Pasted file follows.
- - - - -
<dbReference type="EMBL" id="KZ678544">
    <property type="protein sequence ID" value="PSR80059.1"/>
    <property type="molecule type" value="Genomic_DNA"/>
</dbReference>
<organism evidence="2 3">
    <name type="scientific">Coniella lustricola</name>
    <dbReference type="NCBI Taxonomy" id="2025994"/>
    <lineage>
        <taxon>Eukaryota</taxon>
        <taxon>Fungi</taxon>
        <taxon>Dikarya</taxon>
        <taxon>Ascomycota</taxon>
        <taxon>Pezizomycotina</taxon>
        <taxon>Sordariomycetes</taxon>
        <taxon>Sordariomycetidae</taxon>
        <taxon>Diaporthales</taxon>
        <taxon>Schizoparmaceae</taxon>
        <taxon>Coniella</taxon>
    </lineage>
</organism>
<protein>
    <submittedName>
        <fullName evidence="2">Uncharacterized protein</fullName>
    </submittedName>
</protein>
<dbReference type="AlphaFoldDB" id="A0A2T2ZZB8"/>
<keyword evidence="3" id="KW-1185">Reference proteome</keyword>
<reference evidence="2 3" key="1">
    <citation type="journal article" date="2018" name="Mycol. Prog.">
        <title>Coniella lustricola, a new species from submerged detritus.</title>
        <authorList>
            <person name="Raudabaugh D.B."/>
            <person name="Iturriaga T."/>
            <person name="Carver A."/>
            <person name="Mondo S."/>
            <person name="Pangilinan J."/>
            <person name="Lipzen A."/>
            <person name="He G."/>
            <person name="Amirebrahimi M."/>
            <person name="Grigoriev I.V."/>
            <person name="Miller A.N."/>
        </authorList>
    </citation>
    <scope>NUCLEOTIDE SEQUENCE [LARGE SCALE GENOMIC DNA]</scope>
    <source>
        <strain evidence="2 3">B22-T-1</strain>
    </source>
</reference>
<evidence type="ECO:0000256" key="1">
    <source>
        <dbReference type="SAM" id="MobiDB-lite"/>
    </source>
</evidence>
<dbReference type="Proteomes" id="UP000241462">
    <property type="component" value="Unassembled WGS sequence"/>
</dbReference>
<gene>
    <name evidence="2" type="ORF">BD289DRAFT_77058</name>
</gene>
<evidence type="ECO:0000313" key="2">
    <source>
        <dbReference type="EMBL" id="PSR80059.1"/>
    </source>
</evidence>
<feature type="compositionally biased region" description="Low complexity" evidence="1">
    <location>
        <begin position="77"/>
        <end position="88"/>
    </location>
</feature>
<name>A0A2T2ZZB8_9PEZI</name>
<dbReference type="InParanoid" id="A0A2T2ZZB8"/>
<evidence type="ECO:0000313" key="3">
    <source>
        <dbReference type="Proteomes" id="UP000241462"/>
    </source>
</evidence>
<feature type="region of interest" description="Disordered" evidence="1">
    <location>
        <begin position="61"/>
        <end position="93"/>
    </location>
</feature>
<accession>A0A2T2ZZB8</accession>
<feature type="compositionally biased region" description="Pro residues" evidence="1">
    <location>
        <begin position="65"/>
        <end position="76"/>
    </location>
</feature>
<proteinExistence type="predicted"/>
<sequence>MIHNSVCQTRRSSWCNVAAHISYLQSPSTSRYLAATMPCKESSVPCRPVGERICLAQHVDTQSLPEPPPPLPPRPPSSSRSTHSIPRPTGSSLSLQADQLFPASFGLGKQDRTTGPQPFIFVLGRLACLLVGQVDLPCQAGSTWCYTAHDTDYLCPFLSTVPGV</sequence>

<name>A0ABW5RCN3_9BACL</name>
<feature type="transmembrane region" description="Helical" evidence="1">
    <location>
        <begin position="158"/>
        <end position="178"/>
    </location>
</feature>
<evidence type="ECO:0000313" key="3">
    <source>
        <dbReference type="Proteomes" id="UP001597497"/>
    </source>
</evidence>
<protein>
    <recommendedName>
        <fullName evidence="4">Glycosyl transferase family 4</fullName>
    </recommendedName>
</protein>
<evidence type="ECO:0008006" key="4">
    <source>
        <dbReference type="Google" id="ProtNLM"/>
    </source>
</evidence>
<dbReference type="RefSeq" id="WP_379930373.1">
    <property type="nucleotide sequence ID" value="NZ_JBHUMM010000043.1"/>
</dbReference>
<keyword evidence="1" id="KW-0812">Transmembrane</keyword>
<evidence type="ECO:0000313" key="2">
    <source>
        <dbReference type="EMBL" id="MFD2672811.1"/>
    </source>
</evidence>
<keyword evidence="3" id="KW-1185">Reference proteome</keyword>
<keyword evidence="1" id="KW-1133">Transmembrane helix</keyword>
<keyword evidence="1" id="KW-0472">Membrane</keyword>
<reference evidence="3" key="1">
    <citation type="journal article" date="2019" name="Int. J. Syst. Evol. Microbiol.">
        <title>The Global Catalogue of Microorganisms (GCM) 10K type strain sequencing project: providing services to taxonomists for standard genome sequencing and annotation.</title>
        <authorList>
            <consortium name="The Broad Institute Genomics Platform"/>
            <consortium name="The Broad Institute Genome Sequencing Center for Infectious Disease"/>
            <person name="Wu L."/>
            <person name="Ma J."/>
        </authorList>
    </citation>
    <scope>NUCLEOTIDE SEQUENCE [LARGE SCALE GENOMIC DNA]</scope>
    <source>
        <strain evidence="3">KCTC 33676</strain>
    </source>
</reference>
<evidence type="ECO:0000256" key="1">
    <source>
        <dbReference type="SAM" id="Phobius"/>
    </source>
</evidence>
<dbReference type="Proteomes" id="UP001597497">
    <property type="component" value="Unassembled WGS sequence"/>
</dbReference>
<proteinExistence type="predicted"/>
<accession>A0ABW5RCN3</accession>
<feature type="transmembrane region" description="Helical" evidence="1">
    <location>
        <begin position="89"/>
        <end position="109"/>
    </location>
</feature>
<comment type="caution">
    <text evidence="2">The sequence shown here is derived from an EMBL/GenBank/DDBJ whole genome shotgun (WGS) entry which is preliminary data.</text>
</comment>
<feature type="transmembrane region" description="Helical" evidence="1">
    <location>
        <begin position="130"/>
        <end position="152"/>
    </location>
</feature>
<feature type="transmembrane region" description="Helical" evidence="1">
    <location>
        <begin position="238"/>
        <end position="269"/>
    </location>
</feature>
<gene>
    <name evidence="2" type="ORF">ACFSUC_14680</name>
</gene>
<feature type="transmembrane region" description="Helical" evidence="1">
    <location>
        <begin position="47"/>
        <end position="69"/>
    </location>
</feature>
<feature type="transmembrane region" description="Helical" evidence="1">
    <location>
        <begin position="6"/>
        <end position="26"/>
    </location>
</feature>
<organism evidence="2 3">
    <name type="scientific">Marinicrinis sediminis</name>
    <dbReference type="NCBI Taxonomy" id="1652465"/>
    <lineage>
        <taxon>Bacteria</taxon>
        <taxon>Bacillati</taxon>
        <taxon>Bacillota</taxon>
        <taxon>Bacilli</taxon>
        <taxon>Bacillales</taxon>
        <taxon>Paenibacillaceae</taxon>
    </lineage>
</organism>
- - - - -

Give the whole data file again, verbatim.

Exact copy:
<dbReference type="EMBL" id="KZ678544">
    <property type="protein sequence ID" value="PSR80059.1"/>
    <property type="molecule type" value="Genomic_DNA"/>
</dbReference>
<organism evidence="2 3">
    <name type="scientific">Coniella lustricola</name>
    <dbReference type="NCBI Taxonomy" id="2025994"/>
    <lineage>
        <taxon>Eukaryota</taxon>
        <taxon>Fungi</taxon>
        <taxon>Dikarya</taxon>
        <taxon>Ascomycota</taxon>
        <taxon>Pezizomycotina</taxon>
        <taxon>Sordariomycetes</taxon>
        <taxon>Sordariomycetidae</taxon>
        <taxon>Diaporthales</taxon>
        <taxon>Schizoparmaceae</taxon>
        <taxon>Coniella</taxon>
    </lineage>
</organism>
<protein>
    <submittedName>
        <fullName evidence="2">Uncharacterized protein</fullName>
    </submittedName>
</protein>
<dbReference type="AlphaFoldDB" id="A0A2T2ZZB8"/>
<keyword evidence="3" id="KW-1185">Reference proteome</keyword>
<reference evidence="2 3" key="1">
    <citation type="journal article" date="2018" name="Mycol. Prog.">
        <title>Coniella lustricola, a new species from submerged detritus.</title>
        <authorList>
            <person name="Raudabaugh D.B."/>
            <person name="Iturriaga T."/>
            <person name="Carver A."/>
            <person name="Mondo S."/>
            <person name="Pangilinan J."/>
            <person name="Lipzen A."/>
            <person name="He G."/>
            <person name="Amirebrahimi M."/>
            <person name="Grigoriev I.V."/>
            <person name="Miller A.N."/>
        </authorList>
    </citation>
    <scope>NUCLEOTIDE SEQUENCE [LARGE SCALE GENOMIC DNA]</scope>
    <source>
        <strain evidence="2 3">B22-T-1</strain>
    </source>
</reference>
<evidence type="ECO:0000256" key="1">
    <source>
        <dbReference type="SAM" id="MobiDB-lite"/>
    </source>
</evidence>
<dbReference type="Proteomes" id="UP000241462">
    <property type="component" value="Unassembled WGS sequence"/>
</dbReference>
<gene>
    <name evidence="2" type="ORF">BD289DRAFT_77058</name>
</gene>
<evidence type="ECO:0000313" key="2">
    <source>
        <dbReference type="EMBL" id="PSR80059.1"/>
    </source>
</evidence>
<feature type="compositionally biased region" description="Low complexity" evidence="1">
    <location>
        <begin position="77"/>
        <end position="88"/>
    </location>
</feature>
<name>A0A2T2ZZB8_9PEZI</name>
<dbReference type="InParanoid" id="A0A2T2ZZB8"/>
<evidence type="ECO:0000313" key="3">
    <source>
        <dbReference type="Proteomes" id="UP000241462"/>
    </source>
</evidence>
<feature type="region of interest" description="Disordered" evidence="1">
    <location>
        <begin position="61"/>
        <end position="93"/>
    </location>
</feature>
<accession>A0A2T2ZZB8</accession>
<feature type="compositionally biased region" description="Pro residues" evidence="1">
    <location>
        <begin position="65"/>
        <end position="76"/>
    </location>
</feature>
<proteinExistence type="predicted"/>
<sequence>MIHNSVCQTRRSSWCNVAAHISYLQSPSTSRYLAATMPCKESSVPCRPVGERICLAQHVDTQSLPEPPPPLPPRPPSSSRSTHSIPRPTGSSLSLQADQLFPASFGLGKQDRTTGPQPFIFVLGRLACLLVGQVDLPCQAGSTWCYTAHDTDYLCPFLSTVPGV</sequence>

<name>A0ABW5RCN3_9BACL</name>
<feature type="transmembrane region" description="Helical" evidence="1">
    <location>
        <begin position="158"/>
        <end position="178"/>
    </location>
</feature>
<evidence type="ECO:0000313" key="3">
    <source>
        <dbReference type="Proteomes" id="UP001597497"/>
    </source>
</evidence>
<protein>
    <recommendedName>
        <fullName evidence="4">Glycosyl transferase family 4</fullName>
    </recommendedName>
</protein>
<evidence type="ECO:0008006" key="4">
    <source>
        <dbReference type="Google" id="ProtNLM"/>
    </source>
</evidence>
<dbReference type="RefSeq" id="WP_379930373.1">
    <property type="nucleotide sequence ID" value="NZ_JBHUMM010000043.1"/>
</dbReference>
<keyword evidence="1" id="KW-0812">Transmembrane</keyword>
<evidence type="ECO:0000313" key="2">
    <source>
        <dbReference type="EMBL" id="MFD2672811.1"/>
    </source>
</evidence>
<keyword evidence="3" id="KW-1185">Reference proteome</keyword>
<keyword evidence="1" id="KW-1133">Transmembrane helix</keyword>
<keyword evidence="1" id="KW-0472">Membrane</keyword>
<reference evidence="3" key="1">
    <citation type="journal article" date="2019" name="Int. J. Syst. Evol. Microbiol.">
        <title>The Global Catalogue of Microorganisms (GCM) 10K type strain sequencing project: providing services to taxonomists for standard genome sequencing and annotation.</title>
        <authorList>
            <consortium name="The Broad Institute Genomics Platform"/>
            <consortium name="The Broad Institute Genome Sequencing Center for Infectious Disease"/>
            <person name="Wu L."/>
            <person name="Ma J."/>
        </authorList>
    </citation>
    <scope>NUCLEOTIDE SEQUENCE [LARGE SCALE GENOMIC DNA]</scope>
    <source>
        <strain evidence="3">KCTC 33676</strain>
    </source>
</reference>
<evidence type="ECO:0000256" key="1">
    <source>
        <dbReference type="SAM" id="Phobius"/>
    </source>
</evidence>
<dbReference type="Proteomes" id="UP001597497">
    <property type="component" value="Unassembled WGS sequence"/>
</dbReference>
<proteinExistence type="predicted"/>
<accession>A0ABW5RCN3</accession>
<feature type="transmembrane region" description="Helical" evidence="1">
    <location>
        <begin position="89"/>
        <end position="109"/>
    </location>
</feature>
<comment type="caution">
    <text evidence="2">The sequence shown here is derived from an EMBL/GenBank/DDBJ whole genome shotgun (WGS) entry which is preliminary data.</text>
</comment>
<feature type="transmembrane region" description="Helical" evidence="1">
    <location>
        <begin position="130"/>
        <end position="152"/>
    </location>
</feature>
<feature type="transmembrane region" description="Helical" evidence="1">
    <location>
        <begin position="238"/>
        <end position="269"/>
    </location>
</feature>
<gene>
    <name evidence="2" type="ORF">ACFSUC_14680</name>
</gene>
<feature type="transmembrane region" description="Helical" evidence="1">
    <location>
        <begin position="47"/>
        <end position="69"/>
    </location>
</feature>
<feature type="transmembrane region" description="Helical" evidence="1">
    <location>
        <begin position="6"/>
        <end position="26"/>
    </location>
</feature>
<organism evidence="2 3">
    <name type="scientific">Marinicrinis sediminis</name>
    <dbReference type="NCBI Taxonomy" id="1652465"/>
    <lineage>
        <taxon>Bacteria</taxon>
        <taxon>Bacillati</taxon>
        <taxon>Bacillota</taxon>
        <taxon>Bacilli</taxon>
        <taxon>Bacillales</taxon>
        <taxon>Paenibacillaceae</taxon>
    </lineage>
</organism>